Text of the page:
These people were more concerned about and interested in having plenty to eat than they were in freedom. They cry out to their leaders, Moses and Aaron, rather than crying out to the Lord. Bondage and slavery does have its advantages. The main advantage mentioned here is cradle to grave security. This is so typical of the folks of our generation and the upcoming generation. They appear to be willing to give up any and all freedom just so someone else will take the responsibility to feed them.
Their blindness is astounding. They are 45 days out of Egypt, 42 days from the first trial at Marah, and their faithlessness is readily apparent. Faithlessness lies just under the surface and comes forth at the slightest test. They are convinced that they are going to die, and take their unbelief out on God's men.
Vs. 4, 5. In v. 3, they complain that they have no bread in the wilderness; furthermore, they compare their present lack of bread with the plenty which they had in Egypt as slaves. In contrast to the supply of bread which their slave masters provided, the Lord says that He will rain bread from heaven for them. The Lord Jesus compared Himself with this bread from heaven which was sent to satisfy man's hunger, Jn 6:31
prove.. there is this word again. The Lord is going to see if they will obey His law or not. How? By raining bread from heaven.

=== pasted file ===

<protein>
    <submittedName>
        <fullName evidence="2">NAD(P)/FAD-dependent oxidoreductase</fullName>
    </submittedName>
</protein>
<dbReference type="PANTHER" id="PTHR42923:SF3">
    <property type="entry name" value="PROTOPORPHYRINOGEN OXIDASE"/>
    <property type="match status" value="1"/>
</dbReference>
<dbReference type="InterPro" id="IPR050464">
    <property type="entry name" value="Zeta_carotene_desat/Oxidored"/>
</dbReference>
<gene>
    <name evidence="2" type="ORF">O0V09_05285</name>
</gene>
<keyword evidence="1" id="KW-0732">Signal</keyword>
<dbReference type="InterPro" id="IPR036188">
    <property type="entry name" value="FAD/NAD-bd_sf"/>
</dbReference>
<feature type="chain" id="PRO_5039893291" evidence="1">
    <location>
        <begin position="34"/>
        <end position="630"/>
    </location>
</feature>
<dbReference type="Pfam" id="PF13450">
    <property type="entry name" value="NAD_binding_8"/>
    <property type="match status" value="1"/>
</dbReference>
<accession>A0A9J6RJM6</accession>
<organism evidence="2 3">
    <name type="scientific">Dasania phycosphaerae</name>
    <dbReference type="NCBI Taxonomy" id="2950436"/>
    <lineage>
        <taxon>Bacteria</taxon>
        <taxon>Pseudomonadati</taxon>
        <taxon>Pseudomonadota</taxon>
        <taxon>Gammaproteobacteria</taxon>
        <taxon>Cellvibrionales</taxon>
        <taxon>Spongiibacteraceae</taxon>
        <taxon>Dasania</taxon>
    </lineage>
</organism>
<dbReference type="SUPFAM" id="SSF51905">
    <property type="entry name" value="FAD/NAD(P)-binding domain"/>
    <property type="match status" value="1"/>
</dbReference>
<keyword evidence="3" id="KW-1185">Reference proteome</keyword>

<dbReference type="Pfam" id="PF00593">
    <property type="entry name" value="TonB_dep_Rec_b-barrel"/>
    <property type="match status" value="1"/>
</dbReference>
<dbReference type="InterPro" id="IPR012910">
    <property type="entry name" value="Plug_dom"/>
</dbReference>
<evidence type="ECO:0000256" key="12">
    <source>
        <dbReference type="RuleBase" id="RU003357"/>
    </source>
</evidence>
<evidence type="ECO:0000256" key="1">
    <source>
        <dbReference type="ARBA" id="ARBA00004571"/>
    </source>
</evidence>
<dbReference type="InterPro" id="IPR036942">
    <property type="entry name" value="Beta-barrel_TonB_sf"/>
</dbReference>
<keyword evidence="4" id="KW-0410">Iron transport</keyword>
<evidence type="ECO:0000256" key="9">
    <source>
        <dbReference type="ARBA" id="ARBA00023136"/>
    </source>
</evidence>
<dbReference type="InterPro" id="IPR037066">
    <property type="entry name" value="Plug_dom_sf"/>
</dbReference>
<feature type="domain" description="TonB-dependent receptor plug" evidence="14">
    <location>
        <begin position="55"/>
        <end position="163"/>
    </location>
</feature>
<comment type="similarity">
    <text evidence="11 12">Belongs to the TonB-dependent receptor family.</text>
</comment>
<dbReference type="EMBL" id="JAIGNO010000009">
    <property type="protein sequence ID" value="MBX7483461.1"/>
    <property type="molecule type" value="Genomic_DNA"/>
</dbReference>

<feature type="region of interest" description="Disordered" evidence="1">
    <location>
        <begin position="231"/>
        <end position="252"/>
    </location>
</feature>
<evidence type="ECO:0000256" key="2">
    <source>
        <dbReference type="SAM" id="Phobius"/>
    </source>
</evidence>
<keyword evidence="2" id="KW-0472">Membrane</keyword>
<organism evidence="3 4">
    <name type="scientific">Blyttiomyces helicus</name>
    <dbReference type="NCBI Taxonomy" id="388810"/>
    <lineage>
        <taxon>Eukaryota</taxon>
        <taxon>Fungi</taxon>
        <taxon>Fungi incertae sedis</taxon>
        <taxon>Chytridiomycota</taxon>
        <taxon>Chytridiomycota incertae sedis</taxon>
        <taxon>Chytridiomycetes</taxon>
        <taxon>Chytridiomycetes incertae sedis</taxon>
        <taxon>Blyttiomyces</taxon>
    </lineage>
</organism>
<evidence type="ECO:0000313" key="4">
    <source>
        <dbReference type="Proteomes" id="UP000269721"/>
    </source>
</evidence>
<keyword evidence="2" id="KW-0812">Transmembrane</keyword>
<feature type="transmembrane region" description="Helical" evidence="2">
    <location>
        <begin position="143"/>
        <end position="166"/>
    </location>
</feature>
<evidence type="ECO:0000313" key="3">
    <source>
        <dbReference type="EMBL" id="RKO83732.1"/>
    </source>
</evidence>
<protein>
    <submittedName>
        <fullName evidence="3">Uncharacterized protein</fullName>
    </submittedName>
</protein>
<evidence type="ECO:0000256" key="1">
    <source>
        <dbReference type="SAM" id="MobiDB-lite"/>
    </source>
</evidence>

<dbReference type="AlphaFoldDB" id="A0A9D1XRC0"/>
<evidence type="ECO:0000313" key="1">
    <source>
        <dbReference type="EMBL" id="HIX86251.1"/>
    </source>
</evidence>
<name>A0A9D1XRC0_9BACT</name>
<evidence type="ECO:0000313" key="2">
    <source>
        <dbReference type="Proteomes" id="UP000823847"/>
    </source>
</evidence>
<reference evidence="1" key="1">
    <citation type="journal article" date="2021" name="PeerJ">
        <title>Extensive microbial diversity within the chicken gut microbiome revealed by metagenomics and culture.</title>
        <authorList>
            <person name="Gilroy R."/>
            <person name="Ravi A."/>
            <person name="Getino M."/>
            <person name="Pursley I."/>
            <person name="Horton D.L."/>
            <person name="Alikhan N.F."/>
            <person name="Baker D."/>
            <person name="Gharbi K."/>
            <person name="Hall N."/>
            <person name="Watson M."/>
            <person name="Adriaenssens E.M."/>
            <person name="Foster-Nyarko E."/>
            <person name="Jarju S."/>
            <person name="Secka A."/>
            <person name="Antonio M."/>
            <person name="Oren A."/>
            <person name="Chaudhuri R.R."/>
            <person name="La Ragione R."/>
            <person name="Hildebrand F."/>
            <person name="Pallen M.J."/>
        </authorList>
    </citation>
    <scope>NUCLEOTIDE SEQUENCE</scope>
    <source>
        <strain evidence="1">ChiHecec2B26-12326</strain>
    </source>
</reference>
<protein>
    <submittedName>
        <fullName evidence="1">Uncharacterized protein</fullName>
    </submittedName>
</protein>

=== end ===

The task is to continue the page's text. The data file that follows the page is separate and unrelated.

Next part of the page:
1) the people will have to go out and gather it every morning. Notice that the Lord promises to supply all the bread they can eat, but they will have to work for it. They must go out and gather it every morning. We will look closer at this in v. 14.
2) they are to gather only a certain rate every day.
3) they are to gather double on the sixth day to last them over the seventh.
4) they are to prepare the extra portion for the seventh day on the sixth day.
5) they are to gather none on the seventh.
Prove.. the Lord explains in detail what is to be done concerning their food and when to do it. Will the people follow the word of the Lord in this simple matter?
V. 5, is interesting. Here we have one of the first basic understandings of the Sabbath. The Sabbath shows man's dependance upon the Lord to provide his every need. Man rests in the Lord's divine providence on the Sabbath. The man works hard through the week, then he leaves the results in the Lord's hands.
Note two points:
1) the individual is not to go unprepared into the sabbath. He is to prepare for the sabbath, then depend upon the Lord to bless that preparation.
2) it shall be... Does it shall be meant that the people shall gather twice as much on the preceding day, or does this mean that the Lord will see that it shall be twice as much?